The Mystery of a Purportedly Ancient Manuscript of the Bible May Finally Be Solved

April 12 2016

A Jewish convert to Christianity born in 19th-century Russia, Moses Wilhelm Shapira spent most of his life in Jerusalem, where became a prominent antiquities dealer. He managed to stay in the business even after he was caught selling a number of fake pottery artifacts he himself had a hand in forging. But the great scandal of his career came later, and is the subject of a new book by Chanan Tigay. Beth Kissileff writes in her review:

Shapira’s final attempt to sell manuscripts to the British Museum was the one that proved his undoing—and provided the story behind Tigay’s book. The “Lost Scroll of Moses” consisted of manuscripts of Deuteronomy that Shapira claimed were found by Bedouin in a cave in an embankment overlooking Wadi Mujib, east of [the Dead Sea]. From a man eager to give people what they wanted, these scrolls had a version of Deuteronomy touted as “a more original version of the Hebrew Bible” with which, Tigay says, Shapira was “hoping to make the Christian interpretation of the Bible seem to be the more authentic one.” . . .

Obviously, the parallels are tantalizing between ancient scrolls that might give a more “original” version of a biblical text than the Masoretic one, and the Dead Sea Scrolls, found in thirteen caves and containing 800-900 scrolls, 50,000 fragments in total. . . .

Shapira brought the scrolls to London in 1883. . . . At the time, though there was much debate, the scrolls were declared a hoax, and the British Museum declined their purchase. Shapira traveled to Rotterdam, Holland, where he committed suicide. . . . But when the Dead Sea Scrolls were discovered in Qumran in clay jars in 1947, scholars recalled the similar story of Shapira’s claim about the origins of his scrolls. . . . One scholar . . . suggested in 1956 that Shapira’s scrolls might have been genuine and forerunners of the Dead Sea Scrolls.

Tigay claims to have resolved the question of the scrolls’ authenticity while searching through Shapira’s papers (the location of the scrolls themselves remains uncertain).

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More about: Dead Sea Scrolls, Deuteronomy, Hebrew Bible, History & Ideas

How to Prevent Saudi Arabia from Getting Nuclear Weapons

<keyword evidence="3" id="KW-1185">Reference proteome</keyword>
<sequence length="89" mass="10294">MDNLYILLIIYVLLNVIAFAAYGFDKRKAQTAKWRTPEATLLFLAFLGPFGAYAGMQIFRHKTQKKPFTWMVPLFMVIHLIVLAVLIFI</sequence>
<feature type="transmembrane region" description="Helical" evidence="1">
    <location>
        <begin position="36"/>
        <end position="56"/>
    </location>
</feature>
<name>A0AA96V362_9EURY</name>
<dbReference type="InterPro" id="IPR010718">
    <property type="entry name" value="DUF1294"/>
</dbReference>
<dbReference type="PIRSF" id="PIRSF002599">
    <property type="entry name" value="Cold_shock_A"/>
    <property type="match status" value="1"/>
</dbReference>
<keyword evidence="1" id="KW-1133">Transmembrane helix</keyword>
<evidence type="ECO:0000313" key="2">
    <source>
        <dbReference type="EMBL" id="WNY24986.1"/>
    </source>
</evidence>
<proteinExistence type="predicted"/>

Skeptics of the 2015 nuclear deal with Iran warned that it could prompt a nuclear arms race in the Middle East. As they predicted, Saudi Arabia has been seeking assistance from the U.S. in obtaining civilian nuclear capabilities, while also speaking—in imitation of the Islamic Republic—of a “right” to enrich uranium, something it pledged not to do in a 2008 agreement with Washington. Were Riyadh to begin such enrichment, it could also produce the fuel necessary for nuclear weapons. Emily Landau and Shimon Stein warn of the dangers inherent in Saudi proliferation, and discuss how the U.S. and Israel should respond:

So long as the motivation to go nuclear remains strong, states are likely to find a way to develop [nuclear] capabilities, even if they have to pay a price for doing so. In Iran’s case, the major motivation for going nuclear is to enhance its hegemonic power in the Middle East. . . . But in the case of Saudi Arabia, if strong international powers . . . were to take a harsher stance toward Iran’s regional aggressions and missile developments and were to cooperate in order to improve the provisions of the [2015 nuclear deal], this would most likely have a direct and favorable impact on Saudi Arabia’s calculations about whether to develop nuclear capabilities.

A decision by the U.S. administration (or for that matter any other supplier) to allow Saudi Arabia to have enrichment capabilities will confront Israel with a dilemma.

On the one hand, it has been Israeli policy to do its utmost to deny any neighboring country with whom it does not have a peace treaty the means to acquire and develop a nuclear program. If Israel remains loyal to this approach, it should seek to deny Saudi Arabia enrichment capabilities. In practical terms this would imply making its opposition known in Washington.

On the other hand, given the “tactical alliance” with Saudi Arabia which has been primarily developed in response to the common Iranian threat, Israel could consider sacrificing its long-term interest in denying nuclear capabilities for the sake of its current interest in cultivating relations with the Saudis. Israel, [however], should support the traditional U.S. nonproliferation policies that allow states to have access to nuclear fuel for civilian purposes, while denying them the option to produce it themselves.

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More about: Iran nuclear program, Israeli Security, Nuclear proliferation, Politics & Current Affairs, Saudi Arabia